Miguel spat at her feet, but she remained still, unfazed.
“Deal,” I said quickly, pushing Miguel out of the way. “We can catch you something in the morning.”
“Tonight,” she said, spitting at Miguel’s feet.
I had to hold Miguel back.
“Fine,” I said over Miguel’s cursing.
“You have an hour,” she said, shutting the door on us.
I waited another minute before finally letting Miguel go. “I’m not doing this,” he said. “Let’s take one of these other houses.”
“I’ll do it,” I said placatingly, mentally summoning Jade back. “Just look after Jessica until I get back.”
Miguel shook his head, kicking the ground as he let out a few more curses.
Minutes later, Jade and Jessica returned.
“We’ll be back soon,” I said, climbing on top of Jade as Jessica joined Miguel in the town.
Before he could protest, we launched into the air.
As soon as we rose above the fog, I directed Jade toward the peak of the mountain.
“Peak of the closest mountain,” I muttered to myself as we rose through the air. “Right below the snow-line .”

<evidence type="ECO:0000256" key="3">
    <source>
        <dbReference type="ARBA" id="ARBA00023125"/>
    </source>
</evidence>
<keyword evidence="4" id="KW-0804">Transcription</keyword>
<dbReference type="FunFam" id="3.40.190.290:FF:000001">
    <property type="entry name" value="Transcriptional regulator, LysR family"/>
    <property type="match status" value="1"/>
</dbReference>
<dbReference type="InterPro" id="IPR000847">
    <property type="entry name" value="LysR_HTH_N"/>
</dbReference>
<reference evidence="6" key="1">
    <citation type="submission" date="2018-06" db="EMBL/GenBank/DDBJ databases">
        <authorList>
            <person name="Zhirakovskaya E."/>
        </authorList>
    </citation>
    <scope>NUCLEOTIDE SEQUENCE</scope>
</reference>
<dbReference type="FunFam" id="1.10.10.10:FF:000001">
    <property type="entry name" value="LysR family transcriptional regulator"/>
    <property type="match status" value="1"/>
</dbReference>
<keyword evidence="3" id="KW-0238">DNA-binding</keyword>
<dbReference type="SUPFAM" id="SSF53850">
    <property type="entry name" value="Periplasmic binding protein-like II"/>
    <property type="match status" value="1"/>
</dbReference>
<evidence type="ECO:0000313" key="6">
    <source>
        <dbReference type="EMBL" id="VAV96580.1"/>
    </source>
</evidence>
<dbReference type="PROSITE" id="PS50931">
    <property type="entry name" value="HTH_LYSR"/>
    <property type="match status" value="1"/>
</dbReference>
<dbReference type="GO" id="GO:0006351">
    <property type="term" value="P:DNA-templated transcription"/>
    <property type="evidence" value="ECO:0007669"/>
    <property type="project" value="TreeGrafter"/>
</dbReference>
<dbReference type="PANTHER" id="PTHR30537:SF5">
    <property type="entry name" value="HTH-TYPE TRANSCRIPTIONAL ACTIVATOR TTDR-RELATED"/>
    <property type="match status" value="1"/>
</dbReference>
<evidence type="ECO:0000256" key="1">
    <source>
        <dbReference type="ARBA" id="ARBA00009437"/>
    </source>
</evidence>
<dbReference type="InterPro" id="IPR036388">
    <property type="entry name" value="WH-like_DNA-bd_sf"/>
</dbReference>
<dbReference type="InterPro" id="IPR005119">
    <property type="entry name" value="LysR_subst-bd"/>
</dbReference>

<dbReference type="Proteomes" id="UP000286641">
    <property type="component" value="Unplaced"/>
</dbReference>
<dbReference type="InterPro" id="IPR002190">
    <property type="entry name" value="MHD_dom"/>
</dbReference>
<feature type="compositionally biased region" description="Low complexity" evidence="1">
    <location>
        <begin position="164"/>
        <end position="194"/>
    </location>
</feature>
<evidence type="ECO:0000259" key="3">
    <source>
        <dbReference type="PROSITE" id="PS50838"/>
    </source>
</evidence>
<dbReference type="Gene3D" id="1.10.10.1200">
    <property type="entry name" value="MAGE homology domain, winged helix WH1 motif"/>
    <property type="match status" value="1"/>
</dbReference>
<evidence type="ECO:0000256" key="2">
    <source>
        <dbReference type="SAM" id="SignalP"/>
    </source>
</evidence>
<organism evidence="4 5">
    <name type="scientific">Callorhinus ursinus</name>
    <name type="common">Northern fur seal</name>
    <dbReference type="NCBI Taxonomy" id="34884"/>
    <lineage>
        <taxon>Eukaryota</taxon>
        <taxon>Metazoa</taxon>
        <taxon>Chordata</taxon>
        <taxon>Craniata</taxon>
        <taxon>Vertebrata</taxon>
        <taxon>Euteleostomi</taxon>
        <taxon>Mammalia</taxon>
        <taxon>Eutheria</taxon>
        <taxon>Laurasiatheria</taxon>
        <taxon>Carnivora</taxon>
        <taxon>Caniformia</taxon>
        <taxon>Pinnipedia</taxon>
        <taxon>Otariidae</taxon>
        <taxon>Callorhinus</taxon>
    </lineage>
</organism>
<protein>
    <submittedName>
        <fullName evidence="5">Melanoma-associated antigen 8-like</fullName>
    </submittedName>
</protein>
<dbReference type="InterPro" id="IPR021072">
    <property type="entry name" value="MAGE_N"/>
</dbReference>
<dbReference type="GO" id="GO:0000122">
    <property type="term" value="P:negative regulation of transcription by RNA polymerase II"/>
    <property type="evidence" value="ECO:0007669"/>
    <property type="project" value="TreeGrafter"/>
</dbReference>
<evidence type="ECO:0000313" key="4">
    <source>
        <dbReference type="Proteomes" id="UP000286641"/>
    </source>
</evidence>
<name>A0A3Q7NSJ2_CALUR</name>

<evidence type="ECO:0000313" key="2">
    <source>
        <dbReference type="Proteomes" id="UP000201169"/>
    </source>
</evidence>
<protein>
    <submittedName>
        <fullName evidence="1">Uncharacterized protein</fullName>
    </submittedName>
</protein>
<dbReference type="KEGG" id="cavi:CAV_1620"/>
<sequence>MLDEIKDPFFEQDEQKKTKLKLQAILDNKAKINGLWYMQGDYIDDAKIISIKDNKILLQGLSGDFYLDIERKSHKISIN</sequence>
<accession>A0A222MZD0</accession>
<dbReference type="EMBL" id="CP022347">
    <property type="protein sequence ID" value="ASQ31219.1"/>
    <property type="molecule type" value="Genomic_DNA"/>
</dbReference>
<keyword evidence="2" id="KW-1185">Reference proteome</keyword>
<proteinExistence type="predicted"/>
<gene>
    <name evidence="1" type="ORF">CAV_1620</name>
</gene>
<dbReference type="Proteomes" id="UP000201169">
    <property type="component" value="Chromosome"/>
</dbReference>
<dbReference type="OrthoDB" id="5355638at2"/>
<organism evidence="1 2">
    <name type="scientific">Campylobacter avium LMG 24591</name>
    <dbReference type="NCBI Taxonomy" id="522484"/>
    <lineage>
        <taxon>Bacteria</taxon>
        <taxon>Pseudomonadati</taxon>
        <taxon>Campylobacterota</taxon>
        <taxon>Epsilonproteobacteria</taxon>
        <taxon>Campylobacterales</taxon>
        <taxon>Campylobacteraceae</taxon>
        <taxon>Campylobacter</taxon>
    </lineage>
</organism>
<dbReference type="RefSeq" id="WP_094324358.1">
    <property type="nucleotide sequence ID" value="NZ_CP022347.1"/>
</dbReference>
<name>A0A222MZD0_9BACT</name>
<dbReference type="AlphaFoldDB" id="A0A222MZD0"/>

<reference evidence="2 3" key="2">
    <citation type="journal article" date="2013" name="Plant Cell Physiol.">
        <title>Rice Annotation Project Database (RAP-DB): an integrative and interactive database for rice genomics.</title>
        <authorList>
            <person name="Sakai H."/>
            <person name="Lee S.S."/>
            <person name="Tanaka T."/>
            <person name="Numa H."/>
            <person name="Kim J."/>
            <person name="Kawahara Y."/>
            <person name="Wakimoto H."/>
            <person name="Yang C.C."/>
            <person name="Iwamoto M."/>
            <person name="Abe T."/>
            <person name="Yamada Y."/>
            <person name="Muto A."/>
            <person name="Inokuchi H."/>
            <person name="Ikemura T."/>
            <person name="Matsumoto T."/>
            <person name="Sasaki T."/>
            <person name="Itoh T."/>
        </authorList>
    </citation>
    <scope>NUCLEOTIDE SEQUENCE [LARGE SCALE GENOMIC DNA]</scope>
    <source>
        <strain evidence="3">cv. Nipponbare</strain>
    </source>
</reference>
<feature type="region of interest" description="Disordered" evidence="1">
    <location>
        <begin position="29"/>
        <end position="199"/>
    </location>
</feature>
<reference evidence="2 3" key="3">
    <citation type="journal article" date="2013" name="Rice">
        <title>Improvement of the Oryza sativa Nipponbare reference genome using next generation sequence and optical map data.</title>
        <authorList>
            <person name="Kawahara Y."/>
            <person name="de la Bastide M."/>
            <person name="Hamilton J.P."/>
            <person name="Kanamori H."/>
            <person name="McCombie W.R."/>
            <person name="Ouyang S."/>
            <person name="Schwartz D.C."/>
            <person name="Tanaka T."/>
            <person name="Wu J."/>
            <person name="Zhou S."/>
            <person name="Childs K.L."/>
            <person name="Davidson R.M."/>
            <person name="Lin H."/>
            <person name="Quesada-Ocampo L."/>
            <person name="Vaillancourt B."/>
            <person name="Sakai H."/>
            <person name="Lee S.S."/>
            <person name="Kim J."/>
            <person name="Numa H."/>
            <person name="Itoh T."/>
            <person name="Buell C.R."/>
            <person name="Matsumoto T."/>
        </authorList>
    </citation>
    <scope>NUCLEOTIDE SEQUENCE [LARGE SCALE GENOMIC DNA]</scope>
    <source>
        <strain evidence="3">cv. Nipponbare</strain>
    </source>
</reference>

Snow covered the entire peak of the mountain, the rest of the side covered with dead trees and rocks.
“Three rocks the size of tombs,” I whispered, my breath quickening. I saw them almost immediately, three distinct rocks marking the mountainside.
Landing by the rocks, I had Jade sniff the area. Remember, I ordered.
I did the same, committing the peak to memory.
“Alright,” I said eventually. “Now let’s hurry up and find some game.”
There are many ways to structure a story: Big Problem, Three Act, Try/Fail Cycle, Hero’s Journey, Travelogue, Major Mystery, Romantic, Time Bomb, MacGuffin, etc.
And all of these have their place in books and movies, but it’s important to avoid a purely formulaic approach to telling stories. Stories should have a heart. And as the storyteller, you are ultimately the heart of your story. Your readers get to experience YOUR compassion, YOUR creativity, YOUR humor, and YOUR talents. So don’t box yourself in with formulas.
…That being said, structure helps. So in this chapter, I’m addressing Travelogue Plots.